WMO forecasts ‘cascading impacts’ after hottest September increases chance of record year
This year is on track to be the warmest on record after the warmest September continued “an extended streak of extraordinary land and sea-surface temperatures … an ominous signal about the speed with which greenhouse gases are changing our climate,” the World Meteorological Organization said today.
The average surface temperature last month was just short of 16.4°C – fully half a degree above the previous warmest September in 2020, and 1.75°C warmer than the benchmark 1850–1900 equivalent, according to the EU’s Copernicus service, cited by the WMO.
Within the global average, Europe had its warmest September on record, at 1.1°C higher than the previous record for the continent, also in 2020, with the heat lingering in October.
WMO Secretary-General Petteri Taalas said today: “Since June, the world has experienced unprecedented heat on land and sea. The temperature anomalies are enormous – far bigger than anything we have ever seen in the past.
“Antarctic winter sea-ice extent was the lowest on record for the time of year. What is especially worrying is that the warming El Niño event is still developing, and so we can expect these record-breaking temperatures to continue for months, with cascading impacts on our environment and society.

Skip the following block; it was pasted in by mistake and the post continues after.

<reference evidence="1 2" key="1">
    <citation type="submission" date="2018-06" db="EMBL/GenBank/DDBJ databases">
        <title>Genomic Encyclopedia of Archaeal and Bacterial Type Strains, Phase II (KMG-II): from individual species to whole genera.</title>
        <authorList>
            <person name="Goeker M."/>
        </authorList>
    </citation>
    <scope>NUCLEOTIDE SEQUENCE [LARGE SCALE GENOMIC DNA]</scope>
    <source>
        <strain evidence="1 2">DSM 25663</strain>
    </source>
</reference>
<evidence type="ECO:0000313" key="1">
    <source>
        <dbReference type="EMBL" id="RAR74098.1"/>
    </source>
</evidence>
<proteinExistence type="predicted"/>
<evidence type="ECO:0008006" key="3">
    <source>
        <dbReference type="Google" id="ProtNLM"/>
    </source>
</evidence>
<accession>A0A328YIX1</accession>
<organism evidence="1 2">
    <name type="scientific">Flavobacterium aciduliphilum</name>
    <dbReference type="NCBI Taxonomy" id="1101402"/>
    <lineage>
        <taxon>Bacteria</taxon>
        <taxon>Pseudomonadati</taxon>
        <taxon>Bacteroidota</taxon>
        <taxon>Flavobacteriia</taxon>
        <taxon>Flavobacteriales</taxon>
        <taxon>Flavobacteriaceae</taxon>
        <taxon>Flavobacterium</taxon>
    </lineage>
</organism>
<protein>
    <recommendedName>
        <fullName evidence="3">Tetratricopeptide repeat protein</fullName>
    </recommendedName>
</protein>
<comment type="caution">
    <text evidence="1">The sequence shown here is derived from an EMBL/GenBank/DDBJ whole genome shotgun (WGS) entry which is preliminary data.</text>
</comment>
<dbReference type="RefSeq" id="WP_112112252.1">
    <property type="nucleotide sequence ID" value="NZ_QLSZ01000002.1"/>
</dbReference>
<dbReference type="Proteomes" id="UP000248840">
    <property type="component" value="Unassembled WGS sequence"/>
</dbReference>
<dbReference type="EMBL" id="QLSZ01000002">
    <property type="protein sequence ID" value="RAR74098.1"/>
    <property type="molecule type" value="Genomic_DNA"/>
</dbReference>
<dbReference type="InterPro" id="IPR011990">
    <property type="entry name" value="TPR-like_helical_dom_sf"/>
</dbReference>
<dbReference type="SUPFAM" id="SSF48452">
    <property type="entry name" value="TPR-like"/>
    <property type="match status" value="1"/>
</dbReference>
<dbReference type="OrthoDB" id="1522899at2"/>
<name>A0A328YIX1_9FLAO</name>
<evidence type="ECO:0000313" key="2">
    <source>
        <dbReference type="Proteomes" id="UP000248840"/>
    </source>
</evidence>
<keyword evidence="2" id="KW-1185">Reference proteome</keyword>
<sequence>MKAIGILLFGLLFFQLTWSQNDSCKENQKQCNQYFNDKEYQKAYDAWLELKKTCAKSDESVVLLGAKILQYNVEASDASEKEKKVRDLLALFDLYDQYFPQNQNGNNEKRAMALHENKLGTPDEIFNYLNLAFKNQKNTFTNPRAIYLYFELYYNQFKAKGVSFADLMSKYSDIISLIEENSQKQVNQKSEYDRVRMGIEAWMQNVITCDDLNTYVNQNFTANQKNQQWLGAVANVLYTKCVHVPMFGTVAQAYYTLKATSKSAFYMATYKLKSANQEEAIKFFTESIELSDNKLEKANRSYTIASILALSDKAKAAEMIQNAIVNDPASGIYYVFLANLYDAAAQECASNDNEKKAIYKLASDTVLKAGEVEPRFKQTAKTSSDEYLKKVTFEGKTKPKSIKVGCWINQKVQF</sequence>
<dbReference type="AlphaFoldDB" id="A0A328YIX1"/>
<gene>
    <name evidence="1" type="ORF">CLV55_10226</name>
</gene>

“WMO will work with our partners in the scientific community to try to understand what additional factors are contributing to this exceptional warming.”
‘The temperature anomalies are enormous –
far bigger than anything seen in the past’
The data on September was issued the day after publication of a new UN synthesis on climate designed to help governments respond to the global stocktake on the Paris Agreement at COP28 in Dubai later this year.
Copernicus Deputy Director Samantha Burgess said: “The unprecedented temperatures for the time of year observed in September … have broken records by an extraordinary amount.
“This extreme month has pushed 2023 into the dubious honour of first place, on track to be the warmest year and around 1.4°C above pre-industrial average temperatures.
“Two months out from COP28, the sense of urgency for ambitious climate action has never been more critical.”
In a photo entitled “Walk of thirst”, women carry home water scooped from a depleted river near Mumbai in May 2023. A study the previous year showed that a long-running early heatwave in India and Pakistan would have been “extraordinarily rare” without climate change making it about 30 times more likely. Globally on average, this year is hotter still. (Photo: Prashant Waydande/WMO 2024 calendar competition finalist)